The Paris Pouch Room had 6-8 personnel performing courier runs to NATO, OECD, UNESCO, the Blockhouse, the main APO, the Embassy annexes, and to the Consulates. One had to work their way up to delivering telegrams and classified letters to all offices within the Embassy. Back then, staffing permitted two or more secretaries assigned to every substantive office. Some treated the courier as if they worked in the pouch room on another planet. Others were happy to exchange pleasantries and invitations to social gatherings sometimes followed. Several had served at other posts and often had friends visiting. One brought tins of caviar from Moscow--so much that it was served on full slices of toast. It was my first caviar and I thought that was normal.
Courier runs to the consulates were via first-class rail. There was a trainside exchange in Lyon, and an overnight in Marseille and Nice. You returned to Paris on Friday, or occasionally spent the weekend in Nice and returned on Monday. The one-year rail pass had your name on it and could be used at any time to go any place in France. Very Handy.
In those days pouch material would fit in a briefcase...except for one trip with a lot of $20 gold coins. Embassies and Consulates used to keep gold coins on hand in case of emergency evacuation. When the coins were recalled it was discovered that the Embassy's supply was stored in an unused, unlocked basement vault. We helped a nervous B&F officer count every coin to ascertain none were missing from the 400 pounds or so.
Summers were busy. Paris had many CODELs and our FSN drivers were drafted or had to take their vacations. During such times, you would be a courier for a week and then be the driver for a colleague courier for a week. You were your own driver when meeting professional couriers at the airports during the week and on weekends.
EER time rolled around and I earned high marks for pouching, filing, etc., etc. But, my mark for driving was not as high. I pointed out that I had no accidents, never got lost, and I was always on time--why the lower mark? I was told that I didn't wash the car like a regular driver. They were quite right. It was a long time before I again questioned an EER.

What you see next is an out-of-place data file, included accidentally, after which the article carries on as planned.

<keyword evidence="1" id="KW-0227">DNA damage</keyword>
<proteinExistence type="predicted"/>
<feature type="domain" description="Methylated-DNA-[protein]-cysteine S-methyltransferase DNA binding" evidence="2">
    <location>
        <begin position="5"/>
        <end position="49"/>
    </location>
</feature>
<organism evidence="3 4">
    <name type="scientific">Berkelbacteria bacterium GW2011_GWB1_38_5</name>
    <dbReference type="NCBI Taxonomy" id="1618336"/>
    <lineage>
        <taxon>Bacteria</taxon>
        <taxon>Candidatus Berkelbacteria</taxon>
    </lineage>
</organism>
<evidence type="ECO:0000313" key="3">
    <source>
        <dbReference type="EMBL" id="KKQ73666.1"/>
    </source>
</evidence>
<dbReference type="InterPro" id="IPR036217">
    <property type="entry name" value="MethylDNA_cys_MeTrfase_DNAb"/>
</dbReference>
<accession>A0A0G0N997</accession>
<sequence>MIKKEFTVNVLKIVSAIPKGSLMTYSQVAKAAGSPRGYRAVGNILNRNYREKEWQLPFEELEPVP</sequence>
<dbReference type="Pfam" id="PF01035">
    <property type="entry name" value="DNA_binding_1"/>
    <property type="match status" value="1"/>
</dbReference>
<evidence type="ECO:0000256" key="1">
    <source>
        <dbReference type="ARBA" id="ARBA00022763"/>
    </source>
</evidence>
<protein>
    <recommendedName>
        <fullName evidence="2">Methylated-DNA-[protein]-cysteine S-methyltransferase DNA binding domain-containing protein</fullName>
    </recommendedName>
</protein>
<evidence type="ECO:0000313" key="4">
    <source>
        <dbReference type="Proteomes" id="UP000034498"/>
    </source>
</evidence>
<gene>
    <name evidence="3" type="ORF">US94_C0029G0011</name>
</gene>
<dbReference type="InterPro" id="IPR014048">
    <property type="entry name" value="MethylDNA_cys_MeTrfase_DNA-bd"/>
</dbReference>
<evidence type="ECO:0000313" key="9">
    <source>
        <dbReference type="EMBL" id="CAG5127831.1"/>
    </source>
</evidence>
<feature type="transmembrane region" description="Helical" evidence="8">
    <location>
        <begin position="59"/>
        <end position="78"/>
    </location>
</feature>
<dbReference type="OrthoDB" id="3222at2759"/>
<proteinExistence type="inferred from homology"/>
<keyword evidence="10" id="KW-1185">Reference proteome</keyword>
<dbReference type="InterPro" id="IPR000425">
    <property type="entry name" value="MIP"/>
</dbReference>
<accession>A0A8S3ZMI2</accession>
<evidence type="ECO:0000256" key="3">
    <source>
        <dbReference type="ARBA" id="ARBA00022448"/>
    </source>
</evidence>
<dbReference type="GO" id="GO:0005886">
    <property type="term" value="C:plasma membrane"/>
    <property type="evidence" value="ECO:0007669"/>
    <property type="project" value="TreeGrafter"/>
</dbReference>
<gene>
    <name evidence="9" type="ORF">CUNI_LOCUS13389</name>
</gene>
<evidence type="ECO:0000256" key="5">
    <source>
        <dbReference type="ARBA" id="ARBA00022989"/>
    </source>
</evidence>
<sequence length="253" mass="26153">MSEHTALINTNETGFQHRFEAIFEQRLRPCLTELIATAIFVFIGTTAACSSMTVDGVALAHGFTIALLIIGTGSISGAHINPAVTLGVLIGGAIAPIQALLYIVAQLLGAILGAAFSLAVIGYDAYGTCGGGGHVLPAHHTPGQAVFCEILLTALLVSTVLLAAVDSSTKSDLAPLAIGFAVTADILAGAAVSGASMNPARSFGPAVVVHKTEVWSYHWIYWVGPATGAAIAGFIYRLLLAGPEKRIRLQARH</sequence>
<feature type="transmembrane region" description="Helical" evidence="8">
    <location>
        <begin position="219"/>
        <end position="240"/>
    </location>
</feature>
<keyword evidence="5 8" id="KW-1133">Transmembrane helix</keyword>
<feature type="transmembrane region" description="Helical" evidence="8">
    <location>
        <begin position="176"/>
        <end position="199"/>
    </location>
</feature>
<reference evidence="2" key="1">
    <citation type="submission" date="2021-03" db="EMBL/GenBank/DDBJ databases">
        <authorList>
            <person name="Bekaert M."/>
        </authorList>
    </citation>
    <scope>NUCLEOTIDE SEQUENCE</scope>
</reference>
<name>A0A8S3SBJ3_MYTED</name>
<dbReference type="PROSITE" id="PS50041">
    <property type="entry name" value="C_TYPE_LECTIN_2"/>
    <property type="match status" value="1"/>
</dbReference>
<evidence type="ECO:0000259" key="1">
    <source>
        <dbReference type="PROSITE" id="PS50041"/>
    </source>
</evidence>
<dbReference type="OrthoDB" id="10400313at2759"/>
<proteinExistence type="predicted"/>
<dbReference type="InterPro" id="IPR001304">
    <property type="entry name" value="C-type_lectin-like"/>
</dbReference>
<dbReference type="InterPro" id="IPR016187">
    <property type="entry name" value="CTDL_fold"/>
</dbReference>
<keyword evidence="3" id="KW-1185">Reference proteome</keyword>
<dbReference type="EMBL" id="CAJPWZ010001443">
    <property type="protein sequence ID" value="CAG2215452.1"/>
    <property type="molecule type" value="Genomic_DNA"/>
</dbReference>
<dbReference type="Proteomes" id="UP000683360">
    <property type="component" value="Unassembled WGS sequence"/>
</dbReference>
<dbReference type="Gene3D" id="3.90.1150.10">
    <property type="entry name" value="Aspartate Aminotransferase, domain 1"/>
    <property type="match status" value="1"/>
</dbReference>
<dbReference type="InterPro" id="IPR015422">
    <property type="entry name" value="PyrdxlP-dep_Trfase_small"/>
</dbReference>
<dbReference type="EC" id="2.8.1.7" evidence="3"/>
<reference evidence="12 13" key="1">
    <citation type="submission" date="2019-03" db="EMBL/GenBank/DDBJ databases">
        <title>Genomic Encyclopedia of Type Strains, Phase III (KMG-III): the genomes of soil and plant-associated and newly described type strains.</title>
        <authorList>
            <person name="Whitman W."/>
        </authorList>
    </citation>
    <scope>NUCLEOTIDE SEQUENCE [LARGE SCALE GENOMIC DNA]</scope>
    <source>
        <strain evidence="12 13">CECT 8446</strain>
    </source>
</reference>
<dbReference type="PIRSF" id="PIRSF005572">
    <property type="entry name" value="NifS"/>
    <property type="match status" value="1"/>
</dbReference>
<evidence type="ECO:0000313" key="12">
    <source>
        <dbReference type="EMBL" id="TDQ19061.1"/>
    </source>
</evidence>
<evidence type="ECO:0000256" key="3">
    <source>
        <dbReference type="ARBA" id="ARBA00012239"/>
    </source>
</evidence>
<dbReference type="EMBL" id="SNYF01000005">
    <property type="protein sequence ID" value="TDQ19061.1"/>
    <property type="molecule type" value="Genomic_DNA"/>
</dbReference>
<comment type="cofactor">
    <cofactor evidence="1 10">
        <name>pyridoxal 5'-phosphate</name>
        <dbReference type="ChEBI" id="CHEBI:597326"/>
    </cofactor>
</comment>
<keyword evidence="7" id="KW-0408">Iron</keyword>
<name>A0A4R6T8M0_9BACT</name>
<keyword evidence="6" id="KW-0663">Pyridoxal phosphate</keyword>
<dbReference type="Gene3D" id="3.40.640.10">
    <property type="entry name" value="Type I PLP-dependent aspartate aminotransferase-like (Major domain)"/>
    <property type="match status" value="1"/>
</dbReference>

As my tour neared its end, I was brought up to the Code Room for on-the-job training in preparation for future assignments. By then I was making $5,200 a year, but my favorite restaurant had closed.
This brings us to our next event: April 1, the beginning of lawn maintenance. A few rules to follow:
1. Raise your lawn mower blade to its highest level, usually 3 ˝". Now that you have a thick lawn with few weeds, you keep it high to prevent weed seeds from germinating. Any weeds found at this time should be pulled out by hand. There will not be many, you will see.
2. Water your lawn to 1 inch, three times a week, all season long. Grass needs good seed, good soil and water to thrive. If any of these elements are missing, it will falter.
You can start cutting the grass as soon as necessary in March at the 3 ˝" level, but wait until April for the next fertilizer application. As before, use STA-GREEN (24-6-12) at the recommended rate, +1, for your spreader.
Relax and enjoy cutting your grass until June 1. On this date repeat the fertilizer application at the same rate.
Do the same thing again on October 1.
When October 1 rolls around gain, there is no need to scalp your lawn, just apply the fertilizer as before. I usually re-seed annually. This is your call, better more than less. It can only make it thicker!
If you follow the plan religiously, no more, no less, I believe you will have a beautiful lawn, the envy of the neighborhood.
NOTE: A Few general rules will also help ensure a good looking and healthy lawn:
Cut the grass in the shade or early evening hours when it is cooler, not in the bright sunlight during the heat of the day. This keeps the grass from drying up and burning out, not to mention less wear and tear on your body.
Watering should occur on a systematic basis early in the morning. The reason for this is the water acts as tiny prisms in direct sunlight, intensifying the heat and stressing the plant. In addition, evaporation is faster, not allowing full penetration down to the root system. Never water your lawn in the early evening. This allows for all kinds of diseases to occur during the night.
If, during the year, bare spots occur from pulling up the errant weed, use Compro, grass seed, and fertilizer in these spots to fill in. The key is planning and patience.
This paper is not intended to be the panacea for all lawns. Grading, shade, water runoff, and many other variables can play a part in the outcome of your lawn.
Nor is it intended to be an exhaustive scientific paper. Simply put, what is outlined here has worked for me over the past three years. It seems reasonable to assume that with proper care it will work for you.